Chapter 2 - Cognitive, Language, and Literacy Development Flashcards Preview

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Flashcards in Chapter 2 - Cognitive, Language, and Literacy Development Deck (74):
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Development

Orderly and lasting growth, adaptation, and change over the course of a lifetime.

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Continuous Theories of Development

Theories based on the belief that human development progresses smoothly and gradually from infancy to adulthood.

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Discontinuous Theories of Development

Theories describing human development as occurring through a fixed sequence of distinct, predictable stages governed by inborn factors.

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Cognitive Development

Gradual, orderly changes by which mental processes become more complex and sophisticated.

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Schemes

Mental patterns that guide behavior.

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Adaptation

The process of adjusting schemes in response to the environment by means of assimilation and accomodation.

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Assimilation

Understanding new experiences in terms of existing schemes.

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Accomodation

Modifying existing schemes to fit new situations.

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Equilibration

The process of restoring balance between present understanding and new experiences.

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Constructivism

View of cognitive development that emphasizes the active role of learners in building their own understanding of reality.

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Sensorimotor Stage

Stage during which infants learn about their surroundings byusing their senses and motor skills.

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Reflexes

Inborn automatic responses to stimuli (e.g., eye blinking in response to bright light).

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Object Permanence

Understanding that an object exists even if it is out of sight.

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Pre-operational Stage

Stage at which children learn to represent things in the mind.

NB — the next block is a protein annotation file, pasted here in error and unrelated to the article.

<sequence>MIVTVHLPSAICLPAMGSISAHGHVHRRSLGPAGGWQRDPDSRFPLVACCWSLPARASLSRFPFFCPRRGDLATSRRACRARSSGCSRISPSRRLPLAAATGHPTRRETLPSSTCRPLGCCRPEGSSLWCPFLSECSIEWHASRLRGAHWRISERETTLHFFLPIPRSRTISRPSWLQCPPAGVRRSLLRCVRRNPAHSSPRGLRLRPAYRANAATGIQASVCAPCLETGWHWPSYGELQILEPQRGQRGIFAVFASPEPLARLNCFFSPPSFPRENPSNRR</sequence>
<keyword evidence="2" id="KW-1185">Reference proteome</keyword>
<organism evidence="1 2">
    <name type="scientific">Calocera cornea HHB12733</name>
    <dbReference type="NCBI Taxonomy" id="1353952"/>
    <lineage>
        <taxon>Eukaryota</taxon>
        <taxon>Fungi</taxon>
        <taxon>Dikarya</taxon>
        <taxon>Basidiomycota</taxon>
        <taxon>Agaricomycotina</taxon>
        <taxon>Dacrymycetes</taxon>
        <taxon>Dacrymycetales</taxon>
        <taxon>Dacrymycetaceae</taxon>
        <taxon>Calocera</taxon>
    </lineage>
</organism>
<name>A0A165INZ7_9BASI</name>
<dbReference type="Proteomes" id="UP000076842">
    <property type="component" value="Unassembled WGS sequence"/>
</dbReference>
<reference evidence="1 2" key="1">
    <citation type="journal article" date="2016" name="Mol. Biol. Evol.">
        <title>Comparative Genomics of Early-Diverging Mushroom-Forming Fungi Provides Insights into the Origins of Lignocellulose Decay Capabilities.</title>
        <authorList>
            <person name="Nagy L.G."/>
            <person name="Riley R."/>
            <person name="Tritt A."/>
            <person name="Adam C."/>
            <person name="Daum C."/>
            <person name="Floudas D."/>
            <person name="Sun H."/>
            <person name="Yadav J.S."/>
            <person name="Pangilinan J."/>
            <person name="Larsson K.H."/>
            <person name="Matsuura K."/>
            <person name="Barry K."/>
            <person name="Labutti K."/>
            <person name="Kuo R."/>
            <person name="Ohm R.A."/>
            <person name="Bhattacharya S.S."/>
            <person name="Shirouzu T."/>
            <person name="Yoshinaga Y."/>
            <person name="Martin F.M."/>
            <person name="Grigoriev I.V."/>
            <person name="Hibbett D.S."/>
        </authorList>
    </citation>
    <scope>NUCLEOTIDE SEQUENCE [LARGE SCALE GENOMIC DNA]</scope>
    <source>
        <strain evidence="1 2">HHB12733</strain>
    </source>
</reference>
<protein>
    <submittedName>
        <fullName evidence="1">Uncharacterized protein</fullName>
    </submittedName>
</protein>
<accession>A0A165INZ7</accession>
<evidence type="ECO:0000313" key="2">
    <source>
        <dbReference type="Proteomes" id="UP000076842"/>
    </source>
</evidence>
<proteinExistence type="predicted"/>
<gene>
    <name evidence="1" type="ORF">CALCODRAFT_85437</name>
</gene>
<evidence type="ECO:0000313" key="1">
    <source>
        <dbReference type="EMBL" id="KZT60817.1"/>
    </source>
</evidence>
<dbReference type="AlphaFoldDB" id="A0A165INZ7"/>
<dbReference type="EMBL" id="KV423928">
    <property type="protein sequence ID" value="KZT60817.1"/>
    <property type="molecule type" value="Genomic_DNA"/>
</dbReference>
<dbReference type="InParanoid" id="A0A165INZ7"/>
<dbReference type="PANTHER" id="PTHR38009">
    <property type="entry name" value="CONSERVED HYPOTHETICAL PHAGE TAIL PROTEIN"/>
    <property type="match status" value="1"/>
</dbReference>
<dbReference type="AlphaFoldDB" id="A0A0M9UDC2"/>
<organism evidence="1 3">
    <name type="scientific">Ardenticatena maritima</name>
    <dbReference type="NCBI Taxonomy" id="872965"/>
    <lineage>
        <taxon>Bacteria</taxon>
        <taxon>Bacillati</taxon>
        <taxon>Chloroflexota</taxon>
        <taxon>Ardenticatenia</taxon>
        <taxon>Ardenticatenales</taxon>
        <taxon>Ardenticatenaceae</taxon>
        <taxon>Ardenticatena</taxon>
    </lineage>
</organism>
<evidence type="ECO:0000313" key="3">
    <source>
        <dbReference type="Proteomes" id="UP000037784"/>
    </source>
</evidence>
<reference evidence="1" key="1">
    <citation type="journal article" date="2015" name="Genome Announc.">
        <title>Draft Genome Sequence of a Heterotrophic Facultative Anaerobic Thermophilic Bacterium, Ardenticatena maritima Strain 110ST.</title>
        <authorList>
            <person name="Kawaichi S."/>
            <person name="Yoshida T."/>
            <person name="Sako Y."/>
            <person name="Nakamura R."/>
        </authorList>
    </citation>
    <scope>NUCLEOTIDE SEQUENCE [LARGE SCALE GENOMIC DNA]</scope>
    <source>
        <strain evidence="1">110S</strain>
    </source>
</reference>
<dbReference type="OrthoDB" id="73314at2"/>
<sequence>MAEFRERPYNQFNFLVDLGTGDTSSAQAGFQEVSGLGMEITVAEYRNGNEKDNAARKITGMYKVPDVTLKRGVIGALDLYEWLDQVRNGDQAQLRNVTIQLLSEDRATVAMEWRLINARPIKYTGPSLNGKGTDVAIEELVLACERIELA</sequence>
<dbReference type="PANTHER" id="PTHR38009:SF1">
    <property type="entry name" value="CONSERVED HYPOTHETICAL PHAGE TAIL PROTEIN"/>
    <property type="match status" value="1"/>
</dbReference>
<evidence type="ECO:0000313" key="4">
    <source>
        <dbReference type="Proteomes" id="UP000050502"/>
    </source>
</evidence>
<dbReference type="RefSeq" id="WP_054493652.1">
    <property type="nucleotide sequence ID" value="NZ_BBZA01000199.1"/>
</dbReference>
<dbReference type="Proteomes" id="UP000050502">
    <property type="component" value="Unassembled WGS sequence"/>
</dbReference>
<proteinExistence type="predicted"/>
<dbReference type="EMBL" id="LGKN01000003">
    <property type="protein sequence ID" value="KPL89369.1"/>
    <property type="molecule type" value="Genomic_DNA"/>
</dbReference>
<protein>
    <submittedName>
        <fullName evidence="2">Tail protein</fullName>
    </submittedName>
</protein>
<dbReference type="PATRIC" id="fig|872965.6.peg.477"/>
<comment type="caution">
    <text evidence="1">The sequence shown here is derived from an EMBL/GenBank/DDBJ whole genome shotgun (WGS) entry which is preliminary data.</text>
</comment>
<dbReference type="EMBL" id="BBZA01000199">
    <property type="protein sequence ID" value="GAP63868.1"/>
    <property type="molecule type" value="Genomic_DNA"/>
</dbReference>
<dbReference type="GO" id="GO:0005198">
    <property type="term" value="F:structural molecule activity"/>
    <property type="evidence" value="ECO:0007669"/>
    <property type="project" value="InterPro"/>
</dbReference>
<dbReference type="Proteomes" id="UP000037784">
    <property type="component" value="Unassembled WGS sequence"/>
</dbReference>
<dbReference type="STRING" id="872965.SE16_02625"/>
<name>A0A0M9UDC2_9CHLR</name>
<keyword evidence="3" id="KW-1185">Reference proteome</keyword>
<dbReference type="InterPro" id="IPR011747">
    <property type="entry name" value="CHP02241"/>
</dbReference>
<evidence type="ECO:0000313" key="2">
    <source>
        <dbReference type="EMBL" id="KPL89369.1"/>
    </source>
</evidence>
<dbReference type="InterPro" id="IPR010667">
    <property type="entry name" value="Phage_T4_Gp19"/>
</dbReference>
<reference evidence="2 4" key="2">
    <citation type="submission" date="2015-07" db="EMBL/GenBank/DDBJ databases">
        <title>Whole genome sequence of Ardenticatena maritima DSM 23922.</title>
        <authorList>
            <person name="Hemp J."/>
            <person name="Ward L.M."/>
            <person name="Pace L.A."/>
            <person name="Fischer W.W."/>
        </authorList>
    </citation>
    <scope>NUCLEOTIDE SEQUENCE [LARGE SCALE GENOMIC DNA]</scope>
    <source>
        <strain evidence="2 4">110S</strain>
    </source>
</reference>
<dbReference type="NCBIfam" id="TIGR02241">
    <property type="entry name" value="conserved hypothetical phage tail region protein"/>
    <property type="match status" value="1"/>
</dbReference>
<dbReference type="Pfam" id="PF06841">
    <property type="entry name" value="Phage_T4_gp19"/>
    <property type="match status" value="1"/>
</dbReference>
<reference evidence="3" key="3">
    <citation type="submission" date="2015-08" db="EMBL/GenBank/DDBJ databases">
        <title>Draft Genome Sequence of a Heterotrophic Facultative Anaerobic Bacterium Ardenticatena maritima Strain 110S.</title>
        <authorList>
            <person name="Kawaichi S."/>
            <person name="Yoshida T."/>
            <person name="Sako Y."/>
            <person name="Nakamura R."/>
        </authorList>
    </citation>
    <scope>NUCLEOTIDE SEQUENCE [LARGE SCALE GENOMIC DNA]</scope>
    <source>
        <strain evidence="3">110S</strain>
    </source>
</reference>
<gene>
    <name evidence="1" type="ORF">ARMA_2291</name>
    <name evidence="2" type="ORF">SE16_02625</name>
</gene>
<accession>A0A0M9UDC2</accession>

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Conservation

The concept that certain properties of an object (such as weight) remain the same regardless of changes in other properties (such as length).

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Centration

Paying attention to only one aspect of an object or situation.

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Reversibility

The ability to perform a mental operation and then reverse one's thinking to return to the starting point.

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Egocentric

Believing that everyone views the world as you do.

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Concrete Operational Stage

Stage at which children develop the capacity for logical reasoning and understanding of conservation but can use these skills only in dealing with familiar situations.

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Inferred Reality

The meaning of stimuli in the context of relevant information.

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Seriation

Arranging objects in sequential order according to one aspect, such as size, weight, or volume.

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Transitivity

A skill learned during the concrete operational stage of cognitive development in which individuals can mentally arrange and compare objects.

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Formal Operational Stage

Stage at which one can deal abstractly with hypothetical situations and reason logically.

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Developmentally Appropriate Education

Instruction felt to be adapted to the current developmental status of children (rather than to their age alone).